It’s called SPIN farming, for small plot intensive agriculture. It is an approach that has been successfully implemented in other cold-weather urban areas, particularly Philadelphia.
John Biernbaum is a horticulture professor at Michigan State University, which has a student-run organic farm. He’s says he’s been coming to Detroit for the past six or seven years, primarily helping out the folks at the Greening of Detroit nonprofit.
Now he’s a member of GrowTown’s advisory board.
At this point, what has been undertaken in Detroit, in terms of urban agriculture, has primarily involved community gardening that’s intended to both address blight and help provide fresh, healthful food. To actually earn a living at it, though, is something different.
“The idea of urban agriculture as a way of connecting neighbors and helping people live more healthy — everyone can see the benefits of having access to those kinds of gardens,” Biernbaum says. “The question is, ‘Is there a way to make money at it, for it to be profitable?’ I think the answer is yes. But it requires making a leap, and it is a lot of hard work.”
Part of the solution is using what are known as plastic-covered “hoop houses” to extend the growing season to year-round. Selecting the right crops is also part of the equation.
Hubbard says he’s ready to give it a try.
“Wouldn’t be great if he’s the one who becomes our farmer?” Thomas says.
If it works, he would then teach others how to make a go of it. It’s part of a larger vision for the area, one that involves Penrose becoming not just a cohesive community, but also a kind of small town of its own.
It is hoped that a 5,000-seat megachurch under construction at the corner of Seven Mile Road and Woodward Avenue, after a long delay, will eventually be completed. It could provide new economic stimulus for the area.
Also seeing the opportunity for reviving the area’s business district is Bob Ghannan, director for community neighborhood services at the Arab American and Chaldean Council, a nonprofit social services agency located on Seven Mile. That organization is working with Thomas on the new phase of Penrose currently under way.
“It has been a slow metamorphosis,” says Ghannan, whose organization has been located in the area near Penrose for 15 years. He and others from the group recently provided the food for a barbecue and vans to move people around during a recent neighborhood cleanup day, initiated by GrowTown. As participants in the revitalization effort, he and his organization have seen the area’s decline begin to reverse. The hope is that Chaldean families and businesses that once were located here will begin to return.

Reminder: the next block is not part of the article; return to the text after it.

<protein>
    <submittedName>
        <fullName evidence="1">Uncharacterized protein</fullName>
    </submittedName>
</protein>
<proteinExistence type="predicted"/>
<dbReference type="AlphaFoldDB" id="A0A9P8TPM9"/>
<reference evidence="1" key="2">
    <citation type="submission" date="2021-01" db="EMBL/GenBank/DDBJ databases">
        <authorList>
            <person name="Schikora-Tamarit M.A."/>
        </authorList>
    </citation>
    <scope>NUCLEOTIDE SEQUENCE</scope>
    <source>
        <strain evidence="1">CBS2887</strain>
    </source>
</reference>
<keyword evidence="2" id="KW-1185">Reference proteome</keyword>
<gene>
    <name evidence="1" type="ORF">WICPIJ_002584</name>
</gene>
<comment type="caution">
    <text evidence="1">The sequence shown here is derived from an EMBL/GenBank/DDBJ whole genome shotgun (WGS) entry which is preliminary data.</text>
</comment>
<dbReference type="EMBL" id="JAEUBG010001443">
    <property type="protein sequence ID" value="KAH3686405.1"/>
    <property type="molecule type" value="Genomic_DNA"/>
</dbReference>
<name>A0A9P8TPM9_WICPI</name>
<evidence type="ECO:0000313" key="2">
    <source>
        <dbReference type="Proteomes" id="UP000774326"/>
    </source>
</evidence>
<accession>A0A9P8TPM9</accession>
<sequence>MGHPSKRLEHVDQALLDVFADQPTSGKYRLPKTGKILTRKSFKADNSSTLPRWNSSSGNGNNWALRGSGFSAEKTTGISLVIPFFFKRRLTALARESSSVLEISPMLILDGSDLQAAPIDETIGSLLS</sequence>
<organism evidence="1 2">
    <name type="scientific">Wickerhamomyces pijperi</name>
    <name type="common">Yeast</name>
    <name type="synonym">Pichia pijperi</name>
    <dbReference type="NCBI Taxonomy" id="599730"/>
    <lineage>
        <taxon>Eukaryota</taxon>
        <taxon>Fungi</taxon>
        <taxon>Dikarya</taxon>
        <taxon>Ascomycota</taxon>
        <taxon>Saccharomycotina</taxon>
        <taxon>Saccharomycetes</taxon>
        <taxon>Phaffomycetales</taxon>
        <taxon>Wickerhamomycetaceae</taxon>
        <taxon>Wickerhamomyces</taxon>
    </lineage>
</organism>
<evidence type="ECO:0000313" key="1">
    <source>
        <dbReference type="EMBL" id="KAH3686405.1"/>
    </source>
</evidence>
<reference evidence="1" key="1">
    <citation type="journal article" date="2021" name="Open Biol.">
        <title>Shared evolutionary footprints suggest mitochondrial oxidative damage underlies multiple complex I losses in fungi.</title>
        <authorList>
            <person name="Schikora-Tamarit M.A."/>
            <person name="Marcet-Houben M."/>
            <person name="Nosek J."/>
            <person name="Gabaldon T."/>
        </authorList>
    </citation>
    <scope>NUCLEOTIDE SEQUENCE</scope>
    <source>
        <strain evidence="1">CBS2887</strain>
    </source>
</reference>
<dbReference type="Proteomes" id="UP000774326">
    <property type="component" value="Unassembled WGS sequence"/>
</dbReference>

“We’re seeing things move in a positive direction,” he says. “I think that this is going to be a vibrant area again.”
Evolution of Home and Heart
Sitting in the living room of her home, with a wooden cross hanging on one wall, Hubbard’s mother, Carolyn Campbell, talks about what’s its been like since moving to Penrose.
“The process has been slow,” she says, “but it is getting better. I believed that things would change for the better, and they have.”
As first, she says, “The neighborhood was infested with drug houses. And there was a lot of prostitution. But as more homes have been built, and with the help of the police, the drug people are being pushed out.”
Along with the change in the neighborhood, she’s also watched the transformation of her oldest son, going from an adolescent who dreamed of becoming a football player to a young man who is focused on pursuing a career as an urban farmer.
“He’s really found himself,” she says. “That’s been the most positive thing about coming here. He’s learning about the value of work, and how that work can pay off.”
And she’s thrilled that Jonathan is planning to enroll in a nine-month urban farming program at Michigan State following his graduation from high school next month.
She wasn’t always so effusive, though. Campbell admits she was skeptical when Weikal and Hagenbuch first came into the neighborhood.
“I thought they were trying to take over,” she says.
But then she came to see they were sincere in their desire to work collaboratively with residents, seeking ideas and input to help develop a plan instead of simply trying to impose some top-down concept on the residents.
As the community garden took shape, she saw how it helped people bond, and how that and the Art House provided a positive outlet for the neighborhood’s kids.
Now, the hope is that her eldest child, after completing the Michigan State program, could be living in the planned farmhouse a few blocks away.
“I have a lot of expectations for this neighborhood,” she says. “I know things are still in the early stages, but I don’t want to see it fail. I know more change is coming, and that my children are going to be part of building it.”
Curt Guyette is Metro Times news editor. Contact him at email@example.com or 313-202-8004.